Even more important would be not to limit such dialogues to articulating existing disagreements and conflicting narratives, but to identify ways, in which disagreements can be bridged, and narratives reconciled. As the recent history demonstrated, the “agree to disagree” approach is not good enough to move the relationship ahead. If resolving difficult problems does not seem possible now, let us at least try to stabilize areas of potential conflict. For instance, Russia and Turkey will continue to disagree on the problem of Nagorno-Karabakh. Nevertheless, they can exercise their respective influence on both sides of the conflict in order to prevent another outbreak of military hostilities and further losses of human lives. Likewise, Moscow and Ankara are not likely to come to a common stance on Crimea. However, Turkey can play an important positive role in preventing any further cultural and civic alienation of the Crimean Tatar population in the peninsula.

Sometimes, what we routinely perceive as a part of the problem might become a part of the solution. For example, the Turkey’s membership in NATO is commonly regarded in Russia as an obstacle on the way to more productive security cooperation with Ankara. Counterintuitively, it is exactly the Turkish membership, which can help to reduce risks of dangerous incidents in the Black Sea. These risks started growing in 2014, when both Russia and NATO significantly increased their naval presence here and engaged themselves into ever more frequent naval exercises. Why doesn’t Ankara take an initiative in promoting more confidence-building measures between Russia and NATO in the Black Sea? Thinking strategically, one can even imagine a more important role for Turkey as a country that might be best suited to facilitate a renewal of the currently nearly dormant NATO-Russian Council.

It is also important to make sure that cooperation between Russia and Turkey is not regarded by either side as the “second best option” when the “first best option” is not available for this or that reason. Russia is not an alternative to Turkey’s cooperation with the European Union; neither Turkey is a substitute for Russia working harder to resolve its problems with the United States and Europe. Situational alliances based on shared frustrations and common complexes of inferiority usually do not last. We need Russia–Turkey relationship to acquire a strategic depth of its own. To quote Saint Augustine, “the higher our structure is to be, the deeper must be its foundation”.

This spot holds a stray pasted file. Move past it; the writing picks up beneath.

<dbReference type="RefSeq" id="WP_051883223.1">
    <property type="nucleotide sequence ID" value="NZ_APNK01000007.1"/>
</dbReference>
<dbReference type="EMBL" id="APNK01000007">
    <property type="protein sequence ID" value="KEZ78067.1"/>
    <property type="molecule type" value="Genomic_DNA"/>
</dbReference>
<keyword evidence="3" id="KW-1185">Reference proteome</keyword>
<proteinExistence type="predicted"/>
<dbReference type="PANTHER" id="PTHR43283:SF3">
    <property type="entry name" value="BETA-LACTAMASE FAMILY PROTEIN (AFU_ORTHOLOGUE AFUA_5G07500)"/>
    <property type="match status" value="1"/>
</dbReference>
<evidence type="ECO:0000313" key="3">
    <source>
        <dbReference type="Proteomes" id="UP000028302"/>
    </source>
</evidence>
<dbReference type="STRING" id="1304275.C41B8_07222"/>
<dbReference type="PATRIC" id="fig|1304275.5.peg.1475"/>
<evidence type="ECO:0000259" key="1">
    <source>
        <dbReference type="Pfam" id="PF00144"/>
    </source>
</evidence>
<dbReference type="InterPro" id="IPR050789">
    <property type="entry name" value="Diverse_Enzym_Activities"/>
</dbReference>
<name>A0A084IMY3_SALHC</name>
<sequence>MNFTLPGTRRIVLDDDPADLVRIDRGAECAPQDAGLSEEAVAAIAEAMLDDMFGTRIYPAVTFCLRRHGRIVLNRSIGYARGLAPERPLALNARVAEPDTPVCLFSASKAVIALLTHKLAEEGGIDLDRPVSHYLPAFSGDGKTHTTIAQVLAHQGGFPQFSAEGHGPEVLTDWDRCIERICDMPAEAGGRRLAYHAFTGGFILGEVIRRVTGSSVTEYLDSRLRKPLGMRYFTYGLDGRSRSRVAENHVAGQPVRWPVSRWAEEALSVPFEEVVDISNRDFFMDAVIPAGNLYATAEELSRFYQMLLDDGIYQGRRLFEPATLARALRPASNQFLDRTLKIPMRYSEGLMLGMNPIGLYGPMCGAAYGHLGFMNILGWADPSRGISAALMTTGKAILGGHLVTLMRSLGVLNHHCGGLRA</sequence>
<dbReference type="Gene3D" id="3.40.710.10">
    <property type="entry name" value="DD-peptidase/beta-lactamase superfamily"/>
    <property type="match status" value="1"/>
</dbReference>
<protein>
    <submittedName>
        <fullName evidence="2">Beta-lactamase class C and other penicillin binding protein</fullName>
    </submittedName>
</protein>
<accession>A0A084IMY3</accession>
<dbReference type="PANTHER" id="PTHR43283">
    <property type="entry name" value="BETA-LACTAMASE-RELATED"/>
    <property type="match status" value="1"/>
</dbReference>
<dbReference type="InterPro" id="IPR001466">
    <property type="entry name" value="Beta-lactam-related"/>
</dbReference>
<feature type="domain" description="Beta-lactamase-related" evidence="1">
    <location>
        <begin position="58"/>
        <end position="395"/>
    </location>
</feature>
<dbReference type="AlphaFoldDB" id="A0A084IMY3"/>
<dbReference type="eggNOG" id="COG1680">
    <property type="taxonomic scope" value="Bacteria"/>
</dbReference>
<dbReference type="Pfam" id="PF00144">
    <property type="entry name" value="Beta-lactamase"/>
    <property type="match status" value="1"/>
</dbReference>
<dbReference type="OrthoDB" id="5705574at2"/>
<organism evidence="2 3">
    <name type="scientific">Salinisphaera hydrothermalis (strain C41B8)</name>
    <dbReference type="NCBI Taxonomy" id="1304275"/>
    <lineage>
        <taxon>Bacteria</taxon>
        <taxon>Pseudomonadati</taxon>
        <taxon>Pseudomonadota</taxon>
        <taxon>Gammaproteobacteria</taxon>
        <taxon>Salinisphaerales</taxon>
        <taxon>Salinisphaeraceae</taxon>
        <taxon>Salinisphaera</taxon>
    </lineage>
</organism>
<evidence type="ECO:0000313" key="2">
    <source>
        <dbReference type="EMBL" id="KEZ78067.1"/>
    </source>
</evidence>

First published in our partner RIAC

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Russia, Turkey and the new geopolitical reality

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The recent Russia – Turkey summit in Sochi, even though yielding no tangible outcomes (as became clear well before it, the summit would  not result in the signing of any agreements), has evoked a lot of speculation – ranging from assumptions of the “failure” of talks to fairly optimistic forecasts for the future of bilateral relations.

What can be seen as a clear result of the meeting is that the two sides acknowledged readiness for further dialogue. A dialogue is vital also in view of the fact that western countries have been curtailing their military and political presence in the region, which has thus led to the formation of a terrorist state in Afghanistan.

According to Sergei Lavrov, terrorist threat persists and has even been intensifying in Idlib: «Terrorist groups operating from beyond the Idlib de-escalation zone continue to attack the positions of the Syrian army, what’s more, they have been trying to act against the Russian contingent», – the Russian foreign minister told a news conference following talks with his Egyptian counterpart, after the summit in Sochi. A solution to the problem lies, he said, in “complete implementation of the agreements signed by Presidents Putin  and  Erdogan to the effect that terrorists, first of all, from Hayat Tahrir al-Sham, should be isolated regardless of whatever new slogans they might come up with and for the purpose of quelling all these terrorist groups”.